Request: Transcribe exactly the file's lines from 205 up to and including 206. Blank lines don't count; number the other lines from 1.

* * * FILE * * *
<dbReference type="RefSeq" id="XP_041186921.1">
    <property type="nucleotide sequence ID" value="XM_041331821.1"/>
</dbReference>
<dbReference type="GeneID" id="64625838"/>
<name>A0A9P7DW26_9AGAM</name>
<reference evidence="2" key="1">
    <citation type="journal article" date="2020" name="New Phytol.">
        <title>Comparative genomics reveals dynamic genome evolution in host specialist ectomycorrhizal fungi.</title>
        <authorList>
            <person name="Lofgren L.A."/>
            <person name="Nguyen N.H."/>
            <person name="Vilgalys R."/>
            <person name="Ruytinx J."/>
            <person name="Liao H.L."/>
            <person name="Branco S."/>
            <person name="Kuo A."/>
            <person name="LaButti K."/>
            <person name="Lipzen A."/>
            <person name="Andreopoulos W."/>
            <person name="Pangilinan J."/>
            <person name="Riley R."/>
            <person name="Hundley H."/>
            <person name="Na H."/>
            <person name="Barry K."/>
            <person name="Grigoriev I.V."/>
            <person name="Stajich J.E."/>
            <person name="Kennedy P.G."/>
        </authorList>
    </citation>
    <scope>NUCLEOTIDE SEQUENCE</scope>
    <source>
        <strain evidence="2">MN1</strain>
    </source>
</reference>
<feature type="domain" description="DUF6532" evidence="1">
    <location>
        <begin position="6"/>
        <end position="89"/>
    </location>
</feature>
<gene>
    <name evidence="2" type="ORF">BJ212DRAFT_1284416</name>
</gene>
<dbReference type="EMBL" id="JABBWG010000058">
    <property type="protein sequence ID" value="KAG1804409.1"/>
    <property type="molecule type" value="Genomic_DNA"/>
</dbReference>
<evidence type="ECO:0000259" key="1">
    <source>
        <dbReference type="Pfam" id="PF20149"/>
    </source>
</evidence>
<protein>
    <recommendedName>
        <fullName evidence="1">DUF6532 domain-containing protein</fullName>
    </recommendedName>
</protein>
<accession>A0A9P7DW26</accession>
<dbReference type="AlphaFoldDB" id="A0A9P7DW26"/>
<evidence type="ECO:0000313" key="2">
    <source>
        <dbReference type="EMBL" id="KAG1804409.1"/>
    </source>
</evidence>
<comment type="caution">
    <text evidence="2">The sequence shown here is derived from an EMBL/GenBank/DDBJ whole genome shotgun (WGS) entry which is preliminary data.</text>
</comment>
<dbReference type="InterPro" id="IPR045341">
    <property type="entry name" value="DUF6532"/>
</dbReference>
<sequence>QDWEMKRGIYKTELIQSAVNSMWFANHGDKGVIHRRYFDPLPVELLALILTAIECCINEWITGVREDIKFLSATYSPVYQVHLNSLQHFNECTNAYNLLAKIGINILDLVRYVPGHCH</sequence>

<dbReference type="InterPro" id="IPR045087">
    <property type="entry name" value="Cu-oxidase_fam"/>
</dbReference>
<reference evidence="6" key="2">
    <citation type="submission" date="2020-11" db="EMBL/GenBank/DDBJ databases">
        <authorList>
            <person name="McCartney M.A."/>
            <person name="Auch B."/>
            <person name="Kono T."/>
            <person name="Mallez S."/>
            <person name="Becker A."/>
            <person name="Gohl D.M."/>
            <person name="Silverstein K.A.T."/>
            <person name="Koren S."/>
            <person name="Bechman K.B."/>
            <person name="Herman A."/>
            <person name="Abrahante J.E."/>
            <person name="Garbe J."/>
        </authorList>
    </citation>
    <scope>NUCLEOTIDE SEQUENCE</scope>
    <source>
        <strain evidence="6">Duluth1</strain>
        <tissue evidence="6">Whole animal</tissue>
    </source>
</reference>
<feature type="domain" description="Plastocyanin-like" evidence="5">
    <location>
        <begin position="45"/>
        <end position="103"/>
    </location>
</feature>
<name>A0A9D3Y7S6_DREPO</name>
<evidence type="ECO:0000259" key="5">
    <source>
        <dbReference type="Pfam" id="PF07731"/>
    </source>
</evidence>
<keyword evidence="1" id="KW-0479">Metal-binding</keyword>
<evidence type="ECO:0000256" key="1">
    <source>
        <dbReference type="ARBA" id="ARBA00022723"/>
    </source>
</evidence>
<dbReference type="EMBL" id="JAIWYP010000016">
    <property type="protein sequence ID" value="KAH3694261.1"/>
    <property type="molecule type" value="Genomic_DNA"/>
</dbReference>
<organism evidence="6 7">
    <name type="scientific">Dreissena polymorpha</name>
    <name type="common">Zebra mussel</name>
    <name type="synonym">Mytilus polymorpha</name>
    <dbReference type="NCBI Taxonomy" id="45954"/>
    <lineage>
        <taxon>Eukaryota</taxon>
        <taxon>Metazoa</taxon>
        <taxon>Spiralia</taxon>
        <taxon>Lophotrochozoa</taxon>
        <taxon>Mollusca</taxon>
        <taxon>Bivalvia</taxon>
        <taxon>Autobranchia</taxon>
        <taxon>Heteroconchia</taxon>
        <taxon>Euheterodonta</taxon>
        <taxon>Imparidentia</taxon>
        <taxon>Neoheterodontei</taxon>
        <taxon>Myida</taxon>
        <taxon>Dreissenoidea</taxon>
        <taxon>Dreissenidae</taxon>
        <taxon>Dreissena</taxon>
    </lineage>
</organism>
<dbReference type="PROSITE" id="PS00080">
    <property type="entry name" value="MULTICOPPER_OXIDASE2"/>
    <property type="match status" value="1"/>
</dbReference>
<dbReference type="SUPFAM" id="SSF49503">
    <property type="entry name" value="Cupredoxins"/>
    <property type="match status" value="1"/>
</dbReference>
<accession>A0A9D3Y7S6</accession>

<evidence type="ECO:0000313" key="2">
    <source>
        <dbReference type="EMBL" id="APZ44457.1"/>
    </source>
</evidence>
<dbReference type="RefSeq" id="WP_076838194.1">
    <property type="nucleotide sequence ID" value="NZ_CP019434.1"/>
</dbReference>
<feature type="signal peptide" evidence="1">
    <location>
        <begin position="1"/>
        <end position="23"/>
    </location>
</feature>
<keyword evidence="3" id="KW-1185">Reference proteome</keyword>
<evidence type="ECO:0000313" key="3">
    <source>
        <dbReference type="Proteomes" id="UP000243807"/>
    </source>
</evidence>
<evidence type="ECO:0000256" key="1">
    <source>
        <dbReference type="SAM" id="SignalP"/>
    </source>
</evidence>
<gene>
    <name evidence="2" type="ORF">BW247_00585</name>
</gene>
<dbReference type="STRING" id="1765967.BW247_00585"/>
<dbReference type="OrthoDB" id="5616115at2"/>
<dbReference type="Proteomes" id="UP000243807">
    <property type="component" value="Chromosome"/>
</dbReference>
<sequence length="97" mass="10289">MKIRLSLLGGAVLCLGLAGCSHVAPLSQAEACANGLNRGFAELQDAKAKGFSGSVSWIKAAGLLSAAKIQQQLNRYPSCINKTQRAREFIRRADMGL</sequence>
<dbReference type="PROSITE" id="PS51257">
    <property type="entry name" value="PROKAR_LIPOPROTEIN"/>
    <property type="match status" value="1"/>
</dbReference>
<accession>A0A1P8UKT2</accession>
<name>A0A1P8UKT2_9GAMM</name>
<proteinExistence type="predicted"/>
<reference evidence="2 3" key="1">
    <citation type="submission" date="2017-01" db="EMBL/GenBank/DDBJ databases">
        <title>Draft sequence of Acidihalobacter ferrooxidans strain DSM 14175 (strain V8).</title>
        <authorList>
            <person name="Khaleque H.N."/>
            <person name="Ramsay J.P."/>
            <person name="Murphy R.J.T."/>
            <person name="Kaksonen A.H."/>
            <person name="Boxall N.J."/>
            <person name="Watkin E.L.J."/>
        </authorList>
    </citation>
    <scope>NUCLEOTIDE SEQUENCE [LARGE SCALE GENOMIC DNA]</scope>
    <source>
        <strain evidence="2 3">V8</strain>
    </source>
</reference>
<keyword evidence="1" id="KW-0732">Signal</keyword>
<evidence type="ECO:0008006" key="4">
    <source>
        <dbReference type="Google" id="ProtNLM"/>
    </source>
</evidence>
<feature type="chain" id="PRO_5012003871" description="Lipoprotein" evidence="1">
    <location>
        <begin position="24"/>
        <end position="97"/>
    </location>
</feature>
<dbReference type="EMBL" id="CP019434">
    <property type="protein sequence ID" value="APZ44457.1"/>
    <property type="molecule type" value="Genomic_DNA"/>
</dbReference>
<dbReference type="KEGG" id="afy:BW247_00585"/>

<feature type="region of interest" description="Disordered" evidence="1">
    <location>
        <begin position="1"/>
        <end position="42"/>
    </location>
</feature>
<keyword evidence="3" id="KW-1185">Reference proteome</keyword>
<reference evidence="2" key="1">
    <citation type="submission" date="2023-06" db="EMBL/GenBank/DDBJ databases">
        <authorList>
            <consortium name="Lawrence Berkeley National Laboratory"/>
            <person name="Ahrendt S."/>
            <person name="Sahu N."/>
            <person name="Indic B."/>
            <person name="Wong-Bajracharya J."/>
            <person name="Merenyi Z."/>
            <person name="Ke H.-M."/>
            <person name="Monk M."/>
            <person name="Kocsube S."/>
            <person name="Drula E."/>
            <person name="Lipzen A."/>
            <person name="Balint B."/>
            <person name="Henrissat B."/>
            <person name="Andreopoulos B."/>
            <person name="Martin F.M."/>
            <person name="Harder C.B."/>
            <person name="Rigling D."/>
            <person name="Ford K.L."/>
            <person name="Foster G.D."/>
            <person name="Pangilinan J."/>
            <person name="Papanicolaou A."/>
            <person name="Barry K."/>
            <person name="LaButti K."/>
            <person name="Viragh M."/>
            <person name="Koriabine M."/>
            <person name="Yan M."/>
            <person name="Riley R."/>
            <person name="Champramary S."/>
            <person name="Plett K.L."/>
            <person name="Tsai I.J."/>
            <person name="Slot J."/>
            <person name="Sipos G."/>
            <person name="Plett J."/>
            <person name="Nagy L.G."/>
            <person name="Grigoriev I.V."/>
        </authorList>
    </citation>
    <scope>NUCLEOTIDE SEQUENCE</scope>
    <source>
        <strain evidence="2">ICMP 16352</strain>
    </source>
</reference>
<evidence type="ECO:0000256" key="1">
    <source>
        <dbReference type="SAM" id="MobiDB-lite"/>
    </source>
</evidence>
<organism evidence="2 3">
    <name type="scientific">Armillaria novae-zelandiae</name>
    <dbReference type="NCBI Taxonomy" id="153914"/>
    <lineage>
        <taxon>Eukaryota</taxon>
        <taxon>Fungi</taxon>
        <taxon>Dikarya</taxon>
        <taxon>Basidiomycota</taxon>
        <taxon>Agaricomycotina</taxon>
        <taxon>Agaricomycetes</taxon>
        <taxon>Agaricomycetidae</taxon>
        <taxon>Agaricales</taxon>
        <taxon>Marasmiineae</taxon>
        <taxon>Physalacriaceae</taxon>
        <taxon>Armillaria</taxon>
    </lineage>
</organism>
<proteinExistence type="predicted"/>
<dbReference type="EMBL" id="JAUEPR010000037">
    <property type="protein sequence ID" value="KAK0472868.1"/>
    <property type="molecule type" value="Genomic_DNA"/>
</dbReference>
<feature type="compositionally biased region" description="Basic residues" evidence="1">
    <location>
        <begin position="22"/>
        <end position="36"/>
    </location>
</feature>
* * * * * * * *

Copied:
    <scope>NUCLEOTIDE SEQUENCE [LARGE SCALE GENOMIC DNA]</scope>
    <source>